At Homicide, Holley bounds up to Landsman, pronouncing that they've got a line on the serial killer. "The goof actually called?" Landsman says disbelievingly, and that's McNulty's cue to walk by casually -- perhaps a little too casually. "Hey," he says. "What did I miss?" Oh, I'm guessing you can probably fill in the blanks yourself there, buddy.
Back at the Sun, Klebanow and Whiting are debriefing Templeton about this
first latest phone call from the serial killer -- it's worth noting that Gus is hanging back, seated as far away from Templeton as possible while still able to participate in the conversation. His body language also suggests profound disinterest, especially considering the henny-penny way that Templeton is carrying on. "He went off on tangent," Templeton is explaining. "Said he wanted to bite me." "What?" Whiting says. "Bite you how?" Longingly? Lovingly? Just a little nibble? Spare Whiting no salacious details while he pours himself another cocktail and dims the lights to get in the mood. Klebanow asks if Templeton is saying that killer threatened him. You know, it's possible Templeton misheard, and what the killer actually said was "Bite me" -- that's a totally understandable sentiment given whom he was conversing with. Anyhow, before I can heap more abuse on Templeton, his phone rings again. And what's waiting for him is a picture of a homeless man. Hey! We've met that guy!
Credits. You know, I realize that I'm supposed to keep the devil down in his hole, but your lyrics are remarkably skimpy on suggestions as to how. Thanks for nothing, Tom Waits.
"They don't teach it in law school," says Pearlman. What don't they teach? Flamenco dancing? The lost art of dueling? Crocheting? I bet you it's crocheting.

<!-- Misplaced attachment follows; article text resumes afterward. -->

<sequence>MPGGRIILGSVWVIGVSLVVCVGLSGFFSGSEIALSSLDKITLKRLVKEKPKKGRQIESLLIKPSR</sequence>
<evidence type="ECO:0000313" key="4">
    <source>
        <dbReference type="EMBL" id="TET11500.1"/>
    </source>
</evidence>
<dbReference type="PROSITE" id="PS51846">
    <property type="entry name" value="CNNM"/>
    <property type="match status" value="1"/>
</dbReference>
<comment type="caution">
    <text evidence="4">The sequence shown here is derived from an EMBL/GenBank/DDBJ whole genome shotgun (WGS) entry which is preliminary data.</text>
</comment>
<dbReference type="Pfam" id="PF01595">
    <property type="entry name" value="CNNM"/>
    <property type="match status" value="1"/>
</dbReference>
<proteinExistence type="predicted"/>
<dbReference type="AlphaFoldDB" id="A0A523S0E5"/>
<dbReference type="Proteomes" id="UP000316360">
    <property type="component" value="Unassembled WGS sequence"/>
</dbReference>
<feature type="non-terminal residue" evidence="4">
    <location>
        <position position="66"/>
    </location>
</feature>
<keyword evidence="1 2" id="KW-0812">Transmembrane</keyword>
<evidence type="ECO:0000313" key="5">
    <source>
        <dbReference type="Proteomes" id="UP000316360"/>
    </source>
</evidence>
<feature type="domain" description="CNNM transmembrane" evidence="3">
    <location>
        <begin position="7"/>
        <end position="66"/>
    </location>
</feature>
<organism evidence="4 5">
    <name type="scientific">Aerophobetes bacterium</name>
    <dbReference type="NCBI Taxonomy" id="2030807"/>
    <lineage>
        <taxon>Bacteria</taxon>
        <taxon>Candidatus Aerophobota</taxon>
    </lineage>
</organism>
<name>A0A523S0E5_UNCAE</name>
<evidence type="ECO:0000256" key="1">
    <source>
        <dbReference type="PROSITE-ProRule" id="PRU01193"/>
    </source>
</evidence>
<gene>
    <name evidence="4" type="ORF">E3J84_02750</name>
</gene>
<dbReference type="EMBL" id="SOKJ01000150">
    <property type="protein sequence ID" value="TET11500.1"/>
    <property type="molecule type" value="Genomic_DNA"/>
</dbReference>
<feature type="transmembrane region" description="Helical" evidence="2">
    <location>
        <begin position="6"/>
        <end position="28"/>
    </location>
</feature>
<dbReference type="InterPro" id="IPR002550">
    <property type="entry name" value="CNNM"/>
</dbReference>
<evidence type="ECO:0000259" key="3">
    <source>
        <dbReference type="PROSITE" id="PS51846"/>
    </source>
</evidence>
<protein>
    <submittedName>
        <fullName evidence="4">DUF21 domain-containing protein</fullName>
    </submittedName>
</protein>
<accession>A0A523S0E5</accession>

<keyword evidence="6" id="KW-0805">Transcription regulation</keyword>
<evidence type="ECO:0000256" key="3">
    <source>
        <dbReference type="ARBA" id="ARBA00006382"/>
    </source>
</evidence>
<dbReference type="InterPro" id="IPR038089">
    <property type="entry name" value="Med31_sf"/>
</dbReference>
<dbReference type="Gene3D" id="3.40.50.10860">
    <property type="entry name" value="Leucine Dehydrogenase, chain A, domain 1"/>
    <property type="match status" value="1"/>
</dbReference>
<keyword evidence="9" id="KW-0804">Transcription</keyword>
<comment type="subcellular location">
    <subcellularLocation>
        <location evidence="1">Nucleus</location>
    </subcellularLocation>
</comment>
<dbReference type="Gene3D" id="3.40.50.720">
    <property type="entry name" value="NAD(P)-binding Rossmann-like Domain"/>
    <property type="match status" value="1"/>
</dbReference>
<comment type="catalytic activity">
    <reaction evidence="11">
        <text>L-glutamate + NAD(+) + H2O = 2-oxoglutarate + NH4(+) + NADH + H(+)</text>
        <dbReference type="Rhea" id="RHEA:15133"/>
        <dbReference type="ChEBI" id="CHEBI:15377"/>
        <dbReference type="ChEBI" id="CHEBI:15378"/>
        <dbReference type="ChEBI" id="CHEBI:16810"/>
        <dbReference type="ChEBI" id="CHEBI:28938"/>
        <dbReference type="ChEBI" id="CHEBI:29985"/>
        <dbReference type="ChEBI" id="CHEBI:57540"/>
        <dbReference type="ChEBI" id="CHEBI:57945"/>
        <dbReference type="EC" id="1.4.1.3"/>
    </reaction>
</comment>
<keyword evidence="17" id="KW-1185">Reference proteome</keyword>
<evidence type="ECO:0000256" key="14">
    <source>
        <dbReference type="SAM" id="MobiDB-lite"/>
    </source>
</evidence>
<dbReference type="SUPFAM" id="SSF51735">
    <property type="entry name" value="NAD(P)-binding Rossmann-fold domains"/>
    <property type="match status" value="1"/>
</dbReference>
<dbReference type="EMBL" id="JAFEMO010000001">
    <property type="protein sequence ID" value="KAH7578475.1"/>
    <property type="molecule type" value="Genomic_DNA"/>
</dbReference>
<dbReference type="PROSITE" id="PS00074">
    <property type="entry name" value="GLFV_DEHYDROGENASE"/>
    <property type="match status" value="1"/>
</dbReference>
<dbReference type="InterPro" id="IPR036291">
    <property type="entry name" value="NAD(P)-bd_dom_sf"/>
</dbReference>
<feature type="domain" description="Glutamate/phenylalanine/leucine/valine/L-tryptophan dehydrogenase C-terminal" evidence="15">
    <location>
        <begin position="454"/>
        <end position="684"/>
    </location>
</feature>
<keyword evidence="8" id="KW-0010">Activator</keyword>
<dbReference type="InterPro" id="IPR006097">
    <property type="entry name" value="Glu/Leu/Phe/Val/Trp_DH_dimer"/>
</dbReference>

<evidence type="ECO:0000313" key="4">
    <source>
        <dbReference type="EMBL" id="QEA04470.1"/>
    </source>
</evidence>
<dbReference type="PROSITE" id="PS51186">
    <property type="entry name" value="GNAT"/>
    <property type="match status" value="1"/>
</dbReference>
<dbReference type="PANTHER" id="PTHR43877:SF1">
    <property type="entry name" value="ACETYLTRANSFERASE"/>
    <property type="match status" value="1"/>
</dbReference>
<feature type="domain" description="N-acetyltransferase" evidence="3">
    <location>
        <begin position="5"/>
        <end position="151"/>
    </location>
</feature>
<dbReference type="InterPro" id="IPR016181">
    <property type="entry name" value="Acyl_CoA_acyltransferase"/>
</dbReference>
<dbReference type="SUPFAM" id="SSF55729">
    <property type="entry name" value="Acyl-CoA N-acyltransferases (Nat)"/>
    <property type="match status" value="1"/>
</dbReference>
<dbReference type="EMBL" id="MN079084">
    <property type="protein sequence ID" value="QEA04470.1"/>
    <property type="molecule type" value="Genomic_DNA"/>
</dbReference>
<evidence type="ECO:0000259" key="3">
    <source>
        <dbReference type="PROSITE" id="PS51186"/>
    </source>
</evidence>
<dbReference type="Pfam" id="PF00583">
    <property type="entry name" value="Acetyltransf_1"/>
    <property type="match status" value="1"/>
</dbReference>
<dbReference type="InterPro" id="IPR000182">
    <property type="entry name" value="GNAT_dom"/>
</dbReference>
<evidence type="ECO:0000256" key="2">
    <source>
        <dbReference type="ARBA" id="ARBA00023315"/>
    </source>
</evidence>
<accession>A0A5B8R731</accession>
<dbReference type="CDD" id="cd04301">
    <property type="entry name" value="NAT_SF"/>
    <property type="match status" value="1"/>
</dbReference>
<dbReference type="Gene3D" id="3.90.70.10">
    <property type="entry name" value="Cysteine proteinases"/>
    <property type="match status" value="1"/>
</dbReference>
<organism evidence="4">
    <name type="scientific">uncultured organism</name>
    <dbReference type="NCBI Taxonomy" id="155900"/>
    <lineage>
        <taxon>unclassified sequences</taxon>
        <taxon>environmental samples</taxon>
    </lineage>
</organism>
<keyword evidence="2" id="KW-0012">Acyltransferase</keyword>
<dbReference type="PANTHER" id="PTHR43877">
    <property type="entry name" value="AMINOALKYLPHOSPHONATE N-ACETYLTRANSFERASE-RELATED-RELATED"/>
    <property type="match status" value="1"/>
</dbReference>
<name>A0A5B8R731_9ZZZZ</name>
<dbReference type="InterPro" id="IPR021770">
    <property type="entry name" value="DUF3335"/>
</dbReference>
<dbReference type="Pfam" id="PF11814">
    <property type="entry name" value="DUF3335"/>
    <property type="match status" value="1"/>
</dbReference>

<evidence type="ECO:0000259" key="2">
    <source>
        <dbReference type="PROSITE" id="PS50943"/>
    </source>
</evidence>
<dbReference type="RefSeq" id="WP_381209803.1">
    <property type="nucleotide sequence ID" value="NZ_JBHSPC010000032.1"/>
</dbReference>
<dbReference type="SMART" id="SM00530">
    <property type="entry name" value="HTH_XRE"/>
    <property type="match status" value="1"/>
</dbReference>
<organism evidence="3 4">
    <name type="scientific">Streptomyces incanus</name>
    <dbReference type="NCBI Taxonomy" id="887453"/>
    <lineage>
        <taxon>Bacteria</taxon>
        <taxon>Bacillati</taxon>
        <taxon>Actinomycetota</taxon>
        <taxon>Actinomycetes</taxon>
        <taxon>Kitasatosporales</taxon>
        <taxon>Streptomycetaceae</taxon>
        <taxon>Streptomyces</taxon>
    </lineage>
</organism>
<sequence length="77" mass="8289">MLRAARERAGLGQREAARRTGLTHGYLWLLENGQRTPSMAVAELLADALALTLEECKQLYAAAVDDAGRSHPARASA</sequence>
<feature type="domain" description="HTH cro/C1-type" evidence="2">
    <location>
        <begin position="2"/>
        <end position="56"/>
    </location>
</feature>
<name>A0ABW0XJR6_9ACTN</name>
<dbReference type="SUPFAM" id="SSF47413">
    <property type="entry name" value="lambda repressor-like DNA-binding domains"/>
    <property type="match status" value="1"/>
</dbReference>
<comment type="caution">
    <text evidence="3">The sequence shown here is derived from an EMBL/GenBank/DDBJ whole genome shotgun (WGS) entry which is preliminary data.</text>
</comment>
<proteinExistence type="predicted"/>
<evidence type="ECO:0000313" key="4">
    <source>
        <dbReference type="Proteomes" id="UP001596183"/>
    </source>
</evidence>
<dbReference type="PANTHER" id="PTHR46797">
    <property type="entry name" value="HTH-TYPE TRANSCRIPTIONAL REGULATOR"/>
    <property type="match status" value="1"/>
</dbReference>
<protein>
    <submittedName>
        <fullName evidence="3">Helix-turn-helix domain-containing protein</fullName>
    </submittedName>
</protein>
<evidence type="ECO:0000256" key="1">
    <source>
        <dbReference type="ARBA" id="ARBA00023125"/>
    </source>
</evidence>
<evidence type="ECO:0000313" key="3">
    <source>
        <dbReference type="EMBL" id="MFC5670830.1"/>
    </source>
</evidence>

At downtown office, Clay Davis is seeking legal representation and not having much luck at it. "I don't pick so much as a single juror," the attorney explains, "without the full amount of my fee being paid. If you want Billy Murphy on your case, you've got to pay to put him there." For the remainder of this scene, I shall have to consult my Clay Davis bullshit-to-English dictionary: "I've got a taste for you up front," Clay says. "A good five-figure taste." (Translation: "I am a little short on funds right now. Would this modest retainer do?") "Right now with the sword hanging over my head, I don't have the kind of financial support at my disposal that I would ordinarily be able to rely upon. You feel?" (Translation: "Because of my current legal woes, I am no longer able to con people at of money as prodigiously as I have before. Alas.") "They thinking short when they should be thinking long. Shameful shit." (Translation: "They underestimate my chances of beating this rap. How disgraceful of them.") Anyhow, Clay offers Murphy $25,000 plus another $25,000 once a jury is seated; Murphy rejects this, saying he doesn't work that way. "I know you don't, partner," Clay cheerily replies. "I know you don't." (Translation: "Uhhhh... gotta think fast. Gotta think fast.") "And normally, I wouldn't dream of asking you to suit up for game day, with my tab as it is." (Translation: "Hey, handsome! That's right! I'm talking to you! The handsome guy!") Murphy makes his final offer: $200,000 once he extricates Clay from this mess. "And Clay," Murphy adds, "Don't fuck me. Don't even think about fucking me out of a single part of that fee." You've got a better chance of seeing that $200,000, buddy. "You talk as if you don't know me," Clay protests. (Translation: "Shit! He knows me.") "My brother, let's be fair," Clay counters. "I'm providing you with the opportunity to go head-to-head with the state's attorney in a case that's going to be front page news. For all that profile, sheeeeeee-it, partner, you should be paying me a fee." (Translation: "Perhaps the publicity you gather from this case will be of some comfort after I fuck you out of that fee.") Murphy smiles: save your bullshit for the witness stand, my man, you got yourself an attorney. Billy Murphy, by the way, is portrayed by Billy Murphy, and that bodes ill for State's Attorney Bond. Generally speaking, high-profile lawyers don't agree to cameos on television programs only to lose in Act III. I'm pretty sure they do teach at least that in law school.